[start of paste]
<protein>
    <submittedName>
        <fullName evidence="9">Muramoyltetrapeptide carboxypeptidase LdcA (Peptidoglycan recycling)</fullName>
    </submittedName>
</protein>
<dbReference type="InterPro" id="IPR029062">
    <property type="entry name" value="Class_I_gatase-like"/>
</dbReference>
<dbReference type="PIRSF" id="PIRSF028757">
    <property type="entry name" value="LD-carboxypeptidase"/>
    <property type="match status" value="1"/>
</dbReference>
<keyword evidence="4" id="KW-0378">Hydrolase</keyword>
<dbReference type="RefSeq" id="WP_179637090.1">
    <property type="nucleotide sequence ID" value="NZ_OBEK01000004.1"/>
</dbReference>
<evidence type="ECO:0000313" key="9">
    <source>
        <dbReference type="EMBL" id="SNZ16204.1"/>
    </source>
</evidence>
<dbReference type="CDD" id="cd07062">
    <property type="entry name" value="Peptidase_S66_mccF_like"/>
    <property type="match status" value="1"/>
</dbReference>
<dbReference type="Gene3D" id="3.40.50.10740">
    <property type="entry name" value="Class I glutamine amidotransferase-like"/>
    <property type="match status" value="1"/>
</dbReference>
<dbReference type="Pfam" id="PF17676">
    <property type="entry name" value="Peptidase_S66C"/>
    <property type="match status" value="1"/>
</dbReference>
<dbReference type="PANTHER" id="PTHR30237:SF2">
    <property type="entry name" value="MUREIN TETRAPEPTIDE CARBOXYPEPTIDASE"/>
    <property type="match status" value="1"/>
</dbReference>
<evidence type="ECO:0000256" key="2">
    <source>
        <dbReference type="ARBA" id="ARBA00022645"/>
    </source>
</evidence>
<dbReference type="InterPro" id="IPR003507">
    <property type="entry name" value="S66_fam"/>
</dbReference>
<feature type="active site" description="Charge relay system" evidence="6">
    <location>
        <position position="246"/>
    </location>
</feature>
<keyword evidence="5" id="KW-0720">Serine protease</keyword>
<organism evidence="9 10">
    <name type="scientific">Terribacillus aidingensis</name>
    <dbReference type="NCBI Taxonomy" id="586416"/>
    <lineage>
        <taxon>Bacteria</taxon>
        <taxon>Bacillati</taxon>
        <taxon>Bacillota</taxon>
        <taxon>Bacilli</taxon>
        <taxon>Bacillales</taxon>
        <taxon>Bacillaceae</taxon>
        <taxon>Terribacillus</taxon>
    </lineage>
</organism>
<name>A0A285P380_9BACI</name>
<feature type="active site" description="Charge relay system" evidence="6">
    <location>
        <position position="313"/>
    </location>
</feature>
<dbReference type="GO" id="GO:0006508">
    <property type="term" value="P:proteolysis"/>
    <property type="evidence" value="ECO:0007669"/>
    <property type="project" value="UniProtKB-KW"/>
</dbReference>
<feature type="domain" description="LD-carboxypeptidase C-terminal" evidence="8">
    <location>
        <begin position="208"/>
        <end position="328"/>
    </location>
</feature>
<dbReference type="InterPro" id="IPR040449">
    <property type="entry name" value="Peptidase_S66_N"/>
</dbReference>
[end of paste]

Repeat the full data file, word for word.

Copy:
<protein>
    <submittedName>
        <fullName evidence="9">Muramoyltetrapeptide carboxypeptidase LdcA (Peptidoglycan recycling)</fullName>
    </submittedName>
</protein>
<dbReference type="InterPro" id="IPR029062">
    <property type="entry name" value="Class_I_gatase-like"/>
</dbReference>
<dbReference type="PIRSF" id="PIRSF028757">
    <property type="entry name" value="LD-carboxypeptidase"/>
    <property type="match status" value="1"/>
</dbReference>
<keyword evidence="4" id="KW-0378">Hydrolase</keyword>
<dbReference type="RefSeq" id="WP_179637090.1">
    <property type="nucleotide sequence ID" value="NZ_OBEK01000004.1"/>
</dbReference>
<evidence type="ECO:0000313" key="9">
    <source>
        <dbReference type="EMBL" id="SNZ16204.1"/>
    </source>
</evidence>
<dbReference type="CDD" id="cd07062">
    <property type="entry name" value="Peptidase_S66_mccF_like"/>
    <property type="match status" value="1"/>
</dbReference>
<dbReference type="Gene3D" id="3.40.50.10740">
    <property type="entry name" value="Class I glutamine amidotransferase-like"/>
    <property type="match status" value="1"/>
</dbReference>
<dbReference type="Pfam" id="PF17676">
    <property type="entry name" value="Peptidase_S66C"/>
    <property type="match status" value="1"/>
</dbReference>
<dbReference type="PANTHER" id="PTHR30237:SF2">
    <property type="entry name" value="MUREIN TETRAPEPTIDE CARBOXYPEPTIDASE"/>
    <property type="match status" value="1"/>
</dbReference>
<evidence type="ECO:0000256" key="2">
    <source>
        <dbReference type="ARBA" id="ARBA00022645"/>
    </source>
</evidence>
<dbReference type="InterPro" id="IPR003507">
    <property type="entry name" value="S66_fam"/>
</dbReference>
<feature type="active site" description="Charge relay system" evidence="6">
    <location>
        <position position="246"/>
    </location>
</feature>
<keyword evidence="5" id="KW-0720">Serine protease</keyword>
<organism evidence="9 10">
    <name type="scientific">Terribacillus aidingensis</name>
    <dbReference type="NCBI Taxonomy" id="586416"/>
    <lineage>
        <taxon>Bacteria</taxon>
        <taxon>Bacillati</taxon>
        <taxon>Bacillota</taxon>
        <taxon>Bacilli</taxon>
        <taxon>Bacillales</taxon>
        <taxon>Bacillaceae</taxon>
        <taxon>Terribacillus</taxon>
    </lineage>
</organism>
<name>A0A285P380_9BACI</name>
<feature type="active site" description="Charge relay system" evidence="6">
    <location>
        <position position="313"/>
    </location>
</feature>
<dbReference type="GO" id="GO:0006508">
    <property type="term" value="P:proteolysis"/>
    <property type="evidence" value="ECO:0007669"/>
    <property type="project" value="UniProtKB-KW"/>
</dbReference>
<feature type="domain" description="LD-carboxypeptidase C-terminal" evidence="8">
    <location>
        <begin position="208"/>
        <end position="328"/>
    </location>
</feature>
<dbReference type="InterPro" id="IPR040449">
    <property type="entry name" value="Peptidase_S66_N"/>
</dbReference>